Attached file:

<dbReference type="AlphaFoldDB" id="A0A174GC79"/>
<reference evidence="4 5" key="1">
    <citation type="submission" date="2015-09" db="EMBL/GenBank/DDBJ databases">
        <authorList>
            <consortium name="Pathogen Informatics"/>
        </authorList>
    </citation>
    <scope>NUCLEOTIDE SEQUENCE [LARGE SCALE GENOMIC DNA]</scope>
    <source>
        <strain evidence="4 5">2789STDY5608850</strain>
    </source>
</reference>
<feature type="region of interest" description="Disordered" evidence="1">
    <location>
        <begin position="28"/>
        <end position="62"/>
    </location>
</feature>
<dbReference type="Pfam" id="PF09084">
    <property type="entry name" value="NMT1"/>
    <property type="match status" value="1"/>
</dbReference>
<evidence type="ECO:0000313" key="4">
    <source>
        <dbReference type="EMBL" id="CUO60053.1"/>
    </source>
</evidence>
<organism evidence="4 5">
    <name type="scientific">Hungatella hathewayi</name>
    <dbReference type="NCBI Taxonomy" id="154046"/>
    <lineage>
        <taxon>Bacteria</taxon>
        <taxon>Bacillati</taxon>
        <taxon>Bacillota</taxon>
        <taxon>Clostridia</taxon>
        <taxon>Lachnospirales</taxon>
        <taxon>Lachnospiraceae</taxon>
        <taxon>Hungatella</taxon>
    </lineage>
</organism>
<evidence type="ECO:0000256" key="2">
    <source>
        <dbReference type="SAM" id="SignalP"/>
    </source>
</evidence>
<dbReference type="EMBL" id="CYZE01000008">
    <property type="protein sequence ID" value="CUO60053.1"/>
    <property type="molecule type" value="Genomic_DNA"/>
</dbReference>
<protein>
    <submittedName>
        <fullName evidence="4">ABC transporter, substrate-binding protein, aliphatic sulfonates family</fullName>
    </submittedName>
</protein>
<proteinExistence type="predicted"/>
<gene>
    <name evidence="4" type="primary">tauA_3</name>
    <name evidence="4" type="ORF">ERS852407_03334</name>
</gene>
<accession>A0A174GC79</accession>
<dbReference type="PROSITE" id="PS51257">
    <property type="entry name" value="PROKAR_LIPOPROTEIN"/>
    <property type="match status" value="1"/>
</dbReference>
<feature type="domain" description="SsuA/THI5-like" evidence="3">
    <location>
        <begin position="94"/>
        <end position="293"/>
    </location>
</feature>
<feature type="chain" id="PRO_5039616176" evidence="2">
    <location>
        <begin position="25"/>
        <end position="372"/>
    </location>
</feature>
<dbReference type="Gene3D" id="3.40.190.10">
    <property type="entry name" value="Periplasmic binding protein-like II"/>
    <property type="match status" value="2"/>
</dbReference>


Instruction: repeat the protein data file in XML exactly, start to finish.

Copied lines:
<dbReference type="AlphaFoldDB" id="A0A174GC79"/>
<reference evidence="4 5" key="1">
    <citation type="submission" date="2015-09" db="EMBL/GenBank/DDBJ databases">
        <authorList>
            <consortium name="Pathogen Informatics"/>
        </authorList>
    </citation>
    <scope>NUCLEOTIDE SEQUENCE [LARGE SCALE GENOMIC DNA]</scope>
    <source>
        <strain evidence="4 5">2789STDY5608850</strain>
    </source>
</reference>
<feature type="region of interest" description="Disordered" evidence="1">
    <location>
        <begin position="28"/>
        <end position="62"/>
    </location>
</feature>
<dbReference type="Pfam" id="PF09084">
    <property type="entry name" value="NMT1"/>
    <property type="match status" value="1"/>
</dbReference>
<evidence type="ECO:0000313" key="4">
    <source>
        <dbReference type="EMBL" id="CUO60053.1"/>
    </source>
</evidence>
<organism evidence="4 5">
    <name type="scientific">Hungatella hathewayi</name>
    <dbReference type="NCBI Taxonomy" id="154046"/>
    <lineage>
        <taxon>Bacteria</taxon>
        <taxon>Bacillati</taxon>
        <taxon>Bacillota</taxon>
        <taxon>Clostridia</taxon>
        <taxon>Lachnospirales</taxon>
        <taxon>Lachnospiraceae</taxon>
        <taxon>Hungatella</taxon>
    </lineage>
</organism>
<evidence type="ECO:0000256" key="2">
    <source>
        <dbReference type="SAM" id="SignalP"/>
    </source>
</evidence>
<dbReference type="EMBL" id="CYZE01000008">
    <property type="protein sequence ID" value="CUO60053.1"/>
    <property type="molecule type" value="Genomic_DNA"/>
</dbReference>
<protein>
    <submittedName>
        <fullName evidence="4">ABC transporter, substrate-binding protein, aliphatic sulfonates family</fullName>
    </submittedName>
</protein>
<proteinExistence type="predicted"/>
<gene>
    <name evidence="4" type="primary">tauA_3</name>
    <name evidence="4" type="ORF">ERS852407_03334</name>
</gene>
<accession>A0A174GC79</accession>
<dbReference type="PROSITE" id="PS51257">
    <property type="entry name" value="PROKAR_LIPOPROTEIN"/>
    <property type="match status" value="1"/>
</dbReference>
<feature type="domain" description="SsuA/THI5-like" evidence="3">
    <location>
        <begin position="94"/>
        <end position="293"/>
    </location>
</feature>
<feature type="chain" id="PRO_5039616176" evidence="2">
    <location>
        <begin position="25"/>
        <end position="372"/>
    </location>
</feature>
<dbReference type="Gene3D" id="3.40.190.10">
    <property type="entry name" value="Periplasmic binding protein-like II"/>
    <property type="match status" value="2"/>
</dbReference>